Karel Reisz was given refuge from Hitler and later celebrated for his films. When considering our duty to Ukrainian refugees, think of him
When refugee crises occur, I think of my late father, Karel Reisz. A celebrated film-maker, he was someone who helped radically transform British cinema during the 1950s and 1960s.
But in early 1939, at the age of just 12, he left his family behind for ever and set off on the last Kindertransport from Prague – shortly before the Germans took over Czechoslovakia and closed the borders – and became a child refugee in the UK. His knowledge of English then was restricted to the name of the former prime minister, “good old Mr Baldwin”, and the remedy an uncle used for his stomach problems, “Carter’s little liver pills”.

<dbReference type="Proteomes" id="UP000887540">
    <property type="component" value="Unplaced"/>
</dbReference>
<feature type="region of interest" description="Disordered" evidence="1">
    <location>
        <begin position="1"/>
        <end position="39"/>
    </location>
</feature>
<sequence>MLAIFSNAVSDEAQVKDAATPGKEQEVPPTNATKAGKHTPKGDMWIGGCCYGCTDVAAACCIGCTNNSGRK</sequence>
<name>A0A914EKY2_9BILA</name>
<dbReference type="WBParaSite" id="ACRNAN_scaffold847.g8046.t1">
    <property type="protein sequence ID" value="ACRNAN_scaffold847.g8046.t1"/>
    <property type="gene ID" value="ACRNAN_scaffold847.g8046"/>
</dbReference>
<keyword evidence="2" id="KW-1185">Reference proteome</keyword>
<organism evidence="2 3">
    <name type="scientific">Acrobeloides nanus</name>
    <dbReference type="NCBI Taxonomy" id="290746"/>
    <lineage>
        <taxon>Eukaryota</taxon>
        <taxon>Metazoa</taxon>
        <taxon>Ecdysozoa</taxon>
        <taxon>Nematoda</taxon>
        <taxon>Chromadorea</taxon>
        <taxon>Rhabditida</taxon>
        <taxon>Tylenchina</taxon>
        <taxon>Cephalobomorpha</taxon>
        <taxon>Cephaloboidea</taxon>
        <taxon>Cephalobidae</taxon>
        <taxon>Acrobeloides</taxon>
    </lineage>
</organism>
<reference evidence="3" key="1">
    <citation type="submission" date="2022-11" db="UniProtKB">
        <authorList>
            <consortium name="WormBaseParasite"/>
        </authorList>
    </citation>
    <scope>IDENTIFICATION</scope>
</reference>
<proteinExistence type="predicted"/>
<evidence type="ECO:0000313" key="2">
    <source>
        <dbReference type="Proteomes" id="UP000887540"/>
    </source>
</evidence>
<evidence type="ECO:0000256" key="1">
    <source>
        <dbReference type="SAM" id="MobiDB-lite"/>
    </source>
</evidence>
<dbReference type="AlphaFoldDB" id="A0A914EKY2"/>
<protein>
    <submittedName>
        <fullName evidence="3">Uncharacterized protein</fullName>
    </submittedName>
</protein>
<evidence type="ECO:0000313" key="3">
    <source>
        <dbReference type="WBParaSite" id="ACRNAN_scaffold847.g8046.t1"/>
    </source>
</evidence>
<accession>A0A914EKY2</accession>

Matthew Reisz is a freelance journalist who was editor of the Jewish Quarterly and a staff writer at Times Higher Education